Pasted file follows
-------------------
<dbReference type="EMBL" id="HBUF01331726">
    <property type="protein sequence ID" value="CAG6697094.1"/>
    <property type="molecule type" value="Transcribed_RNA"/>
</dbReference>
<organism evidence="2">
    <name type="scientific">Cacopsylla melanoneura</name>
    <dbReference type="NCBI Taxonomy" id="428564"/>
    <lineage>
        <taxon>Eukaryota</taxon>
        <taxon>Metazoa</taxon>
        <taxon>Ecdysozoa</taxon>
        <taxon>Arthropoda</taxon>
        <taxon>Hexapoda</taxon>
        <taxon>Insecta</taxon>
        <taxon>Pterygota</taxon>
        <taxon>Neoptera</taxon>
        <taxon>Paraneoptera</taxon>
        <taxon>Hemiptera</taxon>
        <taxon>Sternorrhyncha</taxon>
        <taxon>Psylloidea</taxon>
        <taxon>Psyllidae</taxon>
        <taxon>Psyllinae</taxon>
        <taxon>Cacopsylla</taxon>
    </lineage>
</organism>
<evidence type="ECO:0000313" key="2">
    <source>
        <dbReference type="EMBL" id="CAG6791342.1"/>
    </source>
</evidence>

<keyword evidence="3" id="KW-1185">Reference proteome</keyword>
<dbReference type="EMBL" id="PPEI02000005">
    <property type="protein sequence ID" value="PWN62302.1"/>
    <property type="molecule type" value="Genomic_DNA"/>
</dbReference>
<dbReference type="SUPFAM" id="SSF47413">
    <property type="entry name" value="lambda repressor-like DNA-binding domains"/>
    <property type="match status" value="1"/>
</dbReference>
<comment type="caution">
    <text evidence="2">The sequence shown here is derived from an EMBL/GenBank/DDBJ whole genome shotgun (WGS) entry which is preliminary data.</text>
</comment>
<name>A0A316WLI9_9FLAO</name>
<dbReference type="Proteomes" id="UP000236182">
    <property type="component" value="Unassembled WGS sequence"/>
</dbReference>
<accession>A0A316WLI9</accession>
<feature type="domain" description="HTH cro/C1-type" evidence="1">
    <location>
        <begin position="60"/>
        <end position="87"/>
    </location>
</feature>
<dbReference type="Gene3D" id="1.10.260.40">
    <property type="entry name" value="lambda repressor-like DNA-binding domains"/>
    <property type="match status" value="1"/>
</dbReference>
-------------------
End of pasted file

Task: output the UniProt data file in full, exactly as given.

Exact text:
<dbReference type="EMBL" id="HBUF01331726">
    <property type="protein sequence ID" value="CAG6697094.1"/>
    <property type="molecule type" value="Transcribed_RNA"/>
</dbReference>
<organism evidence="2">
    <name type="scientific">Cacopsylla melanoneura</name>
    <dbReference type="NCBI Taxonomy" id="428564"/>
    <lineage>
        <taxon>Eukaryota</taxon>
        <taxon>Metazoa</taxon>
        <taxon>Ecdysozoa</taxon>
        <taxon>Arthropoda</taxon>
        <taxon>Hexapoda</taxon>
        <taxon>Insecta</taxon>
        <taxon>Pterygota</taxon>
        <taxon>Neoptera</taxon>
        <taxon>Paraneoptera</taxon>
        <taxon>Hemiptera</taxon>
        <taxon>Sternorrhyncha</taxon>
        <taxon>Psylloidea</taxon>
        <taxon>Psyllidae</taxon>
        <taxon>Psyllinae</taxon>
        <taxon>Cacopsylla</taxon>
    </lineage>
</organism>
<evidence type="ECO:0000313" key="2">
    <source>
        <dbReference type="EMBL" id="CAG6791342.1"/>
    </source>
</evidence>

<keyword evidence="3" id="KW-1185">Reference proteome</keyword>
<dbReference type="EMBL" id="PPEI02000005">
    <property type="protein sequence ID" value="PWN62302.1"/>
    <property type="molecule type" value="Genomic_DNA"/>
</dbReference>
<dbReference type="SUPFAM" id="SSF47413">
    <property type="entry name" value="lambda repressor-like DNA-binding domains"/>
    <property type="match status" value="1"/>
</dbReference>
<comment type="caution">
    <text evidence="2">The sequence shown here is derived from an EMBL/GenBank/DDBJ whole genome shotgun (WGS) entry which is preliminary data.</text>
</comment>
<name>A0A316WLI9_9FLAO</name>
<dbReference type="Proteomes" id="UP000236182">
    <property type="component" value="Unassembled WGS sequence"/>
</dbReference>
<accession>A0A316WLI9</accession>
<feature type="domain" description="HTH cro/C1-type" evidence="1">
    <location>
        <begin position="60"/>
        <end position="87"/>
    </location>
</feature>
<dbReference type="Gene3D" id="1.10.260.40">
    <property type="entry name" value="lambda repressor-like DNA-binding domains"/>
    <property type="match status" value="1"/>
</dbReference>